But the reality is, brethren, listen to me. Don’t fall for this nonsense that God has two different people. Israel over there, and the church. Because it’s just not true. What we find here is this alienation from the commonwealth of Israel is gone. And it’s not just that the church is now friendly towards Israel. It’s that we’re no longer strangers and aliens to the commonwealth of Israel. We’re fellow citizens which means we’re right in there, the same as they are. We are citizens of the same Israel that all the rest of those who are Jewish saints are citizens of. By saying that we’re fellow citizens with the saints, Paul is very clearly spelling out exactly what Israel he has in mind. Look, you know he said this. Not all Israel is Israel. He’s not saying that now we have some part in physical, national Israel over in the land of Canaan. That’s not what he’s saying. He’s talking about the fact that we were outsiders – yes, even to the country, even to the physical entity, we were outsiders. But the big reality of being the outsiders is not being outside in a physical sense. It’s been outside in the fact that we don’t have a part with the people of God and Israel – Israel – that’s the God-wrestler. And we’re brought in; we’re made children of Abraham.
Have you ever read in Scripture we are the true circumcision? James – you ever read that? Where’d that come from? Philippians 3:3. We are the true circumcision. Who? Remember, those Philippians there, that was a colony of Rome. We’re talking Gentiles. We’re not talking Jews. Ah, there might have been some Jews there just like there were in many places, where there was money to be made, typically they went. But basically you had a colony of Rome. They were Gentiles, and yet Paul calls them the true circumcision. Why? What makes you true circumcision? Well, it has to do with your relationship with true worship; your relationship with the Spirit of God; your relationship with Jesus Christ. That’s the reality. Brethren, we’re fellow citizens. Full rights. We’re no longer outsiders. Full rights.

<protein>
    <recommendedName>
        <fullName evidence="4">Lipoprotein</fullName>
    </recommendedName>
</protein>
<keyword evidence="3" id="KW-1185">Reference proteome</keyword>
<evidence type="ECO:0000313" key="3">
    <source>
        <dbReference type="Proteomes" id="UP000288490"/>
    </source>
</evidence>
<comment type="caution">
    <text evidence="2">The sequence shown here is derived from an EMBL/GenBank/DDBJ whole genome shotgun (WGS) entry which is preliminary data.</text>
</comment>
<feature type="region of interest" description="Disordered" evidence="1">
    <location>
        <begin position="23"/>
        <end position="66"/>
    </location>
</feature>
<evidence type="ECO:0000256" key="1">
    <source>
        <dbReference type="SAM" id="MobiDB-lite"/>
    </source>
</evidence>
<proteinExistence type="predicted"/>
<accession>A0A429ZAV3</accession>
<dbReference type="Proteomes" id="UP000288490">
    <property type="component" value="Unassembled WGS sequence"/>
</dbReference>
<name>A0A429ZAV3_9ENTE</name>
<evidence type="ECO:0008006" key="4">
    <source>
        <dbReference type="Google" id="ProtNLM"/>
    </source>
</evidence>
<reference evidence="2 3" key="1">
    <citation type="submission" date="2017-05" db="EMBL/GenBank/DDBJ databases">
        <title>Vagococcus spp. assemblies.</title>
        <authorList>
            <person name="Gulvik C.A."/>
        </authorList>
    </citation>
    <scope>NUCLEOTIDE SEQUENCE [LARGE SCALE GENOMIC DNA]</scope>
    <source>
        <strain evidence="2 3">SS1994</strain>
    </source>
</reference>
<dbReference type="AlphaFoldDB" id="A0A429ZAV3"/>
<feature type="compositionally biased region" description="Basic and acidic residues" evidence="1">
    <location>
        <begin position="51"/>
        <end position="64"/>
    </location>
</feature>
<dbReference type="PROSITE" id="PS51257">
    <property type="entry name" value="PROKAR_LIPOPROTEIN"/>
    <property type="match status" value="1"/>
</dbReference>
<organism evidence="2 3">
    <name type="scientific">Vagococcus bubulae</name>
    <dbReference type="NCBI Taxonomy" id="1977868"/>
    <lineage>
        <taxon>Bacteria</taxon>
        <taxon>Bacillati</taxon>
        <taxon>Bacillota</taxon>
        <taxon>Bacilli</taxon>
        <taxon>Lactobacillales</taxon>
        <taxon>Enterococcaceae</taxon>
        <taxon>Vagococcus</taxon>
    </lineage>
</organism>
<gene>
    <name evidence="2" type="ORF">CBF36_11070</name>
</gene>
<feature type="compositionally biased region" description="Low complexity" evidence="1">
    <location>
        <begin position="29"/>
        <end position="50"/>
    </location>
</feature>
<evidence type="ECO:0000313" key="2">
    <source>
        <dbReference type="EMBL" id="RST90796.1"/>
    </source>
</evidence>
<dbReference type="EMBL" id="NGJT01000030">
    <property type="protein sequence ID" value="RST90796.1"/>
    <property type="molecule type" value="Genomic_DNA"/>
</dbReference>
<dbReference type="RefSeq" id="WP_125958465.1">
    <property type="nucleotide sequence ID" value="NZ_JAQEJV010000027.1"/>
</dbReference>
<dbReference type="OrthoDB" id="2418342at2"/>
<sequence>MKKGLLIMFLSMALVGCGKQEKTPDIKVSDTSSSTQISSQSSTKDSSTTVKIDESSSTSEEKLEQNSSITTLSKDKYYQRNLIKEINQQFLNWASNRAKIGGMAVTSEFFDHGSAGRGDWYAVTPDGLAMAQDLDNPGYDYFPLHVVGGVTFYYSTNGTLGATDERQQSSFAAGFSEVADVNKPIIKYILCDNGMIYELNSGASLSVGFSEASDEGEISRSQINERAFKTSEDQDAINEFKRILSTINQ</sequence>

The saints. Let’s think about the saints for a second. Now, James hit on that term in the first hour too. The next question that we should ask is this: who are the saints? You might say, well, that would mean any and every Christian, wouldn’t it? Well, yes, in a general sense. You say, what do you mean?
Well, think with me about what Paul’s doing here in this chapter. He’s basically stressing that the Gentile has been brought into equality with the believing Jew. (incomplete thought) See, we were once – who? The Gentiles – separated, alienated, without, no hope. We were the outsiders, and we have been brought near by the blood of Christ. You have to get the feel for this. Yes, it’s true that Jews have to come too, but remember what’s said in v. 17. The Jews all the time were considered near. They needed to be nearer. That’s true. Christ came and preached peace to those who were far off – that’s us. And to those who were near. You see, the Jews were already near, in a sense as far as the light that they had.
The mystery is this: that the Gentiles are fellow heirs. We just read that in chapter 3. Brethren, when it says, so then you are no longer – you Gentiles are no longer strangers and aliens, but you are fellow citizens with the saints. Do you see who he has in mind when he uses “saints” there? Oh yes, we’re saints too, and we’re added in, but the reality is is he’s looking at us coming as these Gentile outsiders and being made fellow citizens with the saints – the Jewish saints. And think with me. We’re talking about right at the beginning of the church era. You remember what he said back in chapter 1:10 about Christ uniting the things on earth and the things in heaven? Again, I think you have this picture of the Gentiles largely are the ones who were still alive, they were still on the earth, being united with these saints who are in glory. And I think the picture he has here is largely the Old Testament saints – the Jewish saints, that we are now fellow citizens with them.